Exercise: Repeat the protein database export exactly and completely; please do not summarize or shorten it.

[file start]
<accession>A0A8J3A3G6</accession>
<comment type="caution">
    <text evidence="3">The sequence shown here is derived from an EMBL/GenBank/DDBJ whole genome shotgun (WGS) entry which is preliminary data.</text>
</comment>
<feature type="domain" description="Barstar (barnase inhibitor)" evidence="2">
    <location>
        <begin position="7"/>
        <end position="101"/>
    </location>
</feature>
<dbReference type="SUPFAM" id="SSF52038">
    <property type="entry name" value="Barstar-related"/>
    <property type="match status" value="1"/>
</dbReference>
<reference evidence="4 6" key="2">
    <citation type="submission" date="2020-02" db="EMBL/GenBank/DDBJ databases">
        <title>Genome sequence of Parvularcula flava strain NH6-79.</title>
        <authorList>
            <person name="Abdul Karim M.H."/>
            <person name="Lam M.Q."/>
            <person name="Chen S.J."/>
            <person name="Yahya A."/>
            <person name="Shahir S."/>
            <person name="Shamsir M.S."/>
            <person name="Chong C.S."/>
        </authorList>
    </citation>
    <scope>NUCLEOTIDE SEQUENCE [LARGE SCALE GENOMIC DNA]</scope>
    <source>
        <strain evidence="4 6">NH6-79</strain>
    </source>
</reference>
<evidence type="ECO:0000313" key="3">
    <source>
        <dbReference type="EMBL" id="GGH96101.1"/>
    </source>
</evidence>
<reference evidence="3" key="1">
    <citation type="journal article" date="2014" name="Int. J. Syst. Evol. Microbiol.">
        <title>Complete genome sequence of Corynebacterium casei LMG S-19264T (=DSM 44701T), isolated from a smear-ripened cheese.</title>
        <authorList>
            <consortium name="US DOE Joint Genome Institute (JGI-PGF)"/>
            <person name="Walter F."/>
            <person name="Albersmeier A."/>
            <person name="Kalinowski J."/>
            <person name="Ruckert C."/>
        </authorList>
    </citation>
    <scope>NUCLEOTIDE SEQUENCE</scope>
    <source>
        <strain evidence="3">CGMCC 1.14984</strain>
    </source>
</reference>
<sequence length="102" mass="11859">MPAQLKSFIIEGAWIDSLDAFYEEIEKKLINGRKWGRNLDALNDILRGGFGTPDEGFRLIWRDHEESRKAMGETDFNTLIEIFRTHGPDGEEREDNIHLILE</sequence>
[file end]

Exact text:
<accession>A0A8J3A3G6</accession>
<comment type="caution">
    <text evidence="3">The sequence shown here is derived from an EMBL/GenBank/DDBJ whole genome shotgun (WGS) entry which is preliminary data.</text>
</comment>
<feature type="domain" description="Barstar (barnase inhibitor)" evidence="2">
    <location>
        <begin position="7"/>
        <end position="101"/>
    </location>
</feature>
<dbReference type="SUPFAM" id="SSF52038">
    <property type="entry name" value="Barstar-related"/>
    <property type="match status" value="1"/>
</dbReference>
<reference evidence="4 6" key="2">
    <citation type="submission" date="2020-02" db="EMBL/GenBank/DDBJ databases">
        <title>Genome sequence of Parvularcula flava strain NH6-79.</title>
        <authorList>
            <person name="Abdul Karim M.H."/>
            <person name="Lam M.Q."/>
            <person name="Chen S.J."/>
            <person name="Yahya A."/>
            <person name="Shahir S."/>
            <person name="Shamsir M.S."/>
            <person name="Chong C.S."/>
        </authorList>
    </citation>
    <scope>NUCLEOTIDE SEQUENCE [LARGE SCALE GENOMIC DNA]</scope>
    <source>
        <strain evidence="4 6">NH6-79</strain>
    </source>
</reference>
<evidence type="ECO:0000313" key="3">
    <source>
        <dbReference type="EMBL" id="GGH96101.1"/>
    </source>
</evidence>
<reference evidence="3" key="1">
    <citation type="journal article" date="2014" name="Int. J. Syst. Evol. Microbiol.">
        <title>Complete genome sequence of Corynebacterium casei LMG S-19264T (=DSM 44701T), isolated from a smear-ripened cheese.</title>
        <authorList>
            <consortium name="US DOE Joint Genome Institute (JGI-PGF)"/>
            <person name="Walter F."/>
            <person name="Albersmeier A."/>
            <person name="Kalinowski J."/>
            <person name="Ruckert C."/>
        </authorList>
    </citation>
    <scope>NUCLEOTIDE SEQUENCE</scope>
    <source>
        <strain evidence="3">CGMCC 1.14984</strain>
    </source>
</reference>
<sequence length="102" mass="11859">MPAQLKSFIIEGAWIDSLDAFYEEIEKKLINGRKWGRNLDALNDILRGGFGTPDEGFRLIWRDHEESRKAMGETDFNTLIEIFRTHGPDGEEREDNIHLILE</sequence>